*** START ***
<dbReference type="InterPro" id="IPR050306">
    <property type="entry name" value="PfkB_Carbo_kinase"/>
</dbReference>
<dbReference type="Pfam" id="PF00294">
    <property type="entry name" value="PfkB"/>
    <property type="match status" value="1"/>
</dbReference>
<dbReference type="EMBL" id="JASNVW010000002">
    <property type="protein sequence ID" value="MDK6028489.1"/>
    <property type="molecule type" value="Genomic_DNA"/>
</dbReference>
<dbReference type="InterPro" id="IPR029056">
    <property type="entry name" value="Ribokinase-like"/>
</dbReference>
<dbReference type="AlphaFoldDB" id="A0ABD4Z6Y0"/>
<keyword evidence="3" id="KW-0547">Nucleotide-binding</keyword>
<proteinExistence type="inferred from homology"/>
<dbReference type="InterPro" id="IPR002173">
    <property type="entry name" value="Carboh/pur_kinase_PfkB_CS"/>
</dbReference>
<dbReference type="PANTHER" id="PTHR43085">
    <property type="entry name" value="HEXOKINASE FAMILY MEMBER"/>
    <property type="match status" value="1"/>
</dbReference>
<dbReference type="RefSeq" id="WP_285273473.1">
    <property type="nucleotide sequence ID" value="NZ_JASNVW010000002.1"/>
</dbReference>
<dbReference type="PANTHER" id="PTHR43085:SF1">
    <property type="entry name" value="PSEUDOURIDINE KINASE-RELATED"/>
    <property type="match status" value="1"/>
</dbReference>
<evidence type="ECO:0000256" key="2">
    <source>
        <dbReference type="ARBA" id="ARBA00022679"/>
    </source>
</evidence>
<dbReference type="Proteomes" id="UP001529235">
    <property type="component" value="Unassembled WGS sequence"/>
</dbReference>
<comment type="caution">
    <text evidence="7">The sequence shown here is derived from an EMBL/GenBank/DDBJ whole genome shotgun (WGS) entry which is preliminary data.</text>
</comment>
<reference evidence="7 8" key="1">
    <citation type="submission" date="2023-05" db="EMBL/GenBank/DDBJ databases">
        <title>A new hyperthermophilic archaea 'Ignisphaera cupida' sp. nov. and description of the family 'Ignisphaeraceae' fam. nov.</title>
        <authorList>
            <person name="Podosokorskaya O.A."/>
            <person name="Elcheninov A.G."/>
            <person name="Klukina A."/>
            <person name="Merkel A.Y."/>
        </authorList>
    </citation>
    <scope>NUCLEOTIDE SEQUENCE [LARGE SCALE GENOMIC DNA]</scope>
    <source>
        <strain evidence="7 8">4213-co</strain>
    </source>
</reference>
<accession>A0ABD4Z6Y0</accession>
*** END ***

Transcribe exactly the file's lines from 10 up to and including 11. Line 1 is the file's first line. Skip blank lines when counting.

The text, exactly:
    <property type="molecule type" value="Genomic_DNA"/>
</dbReference>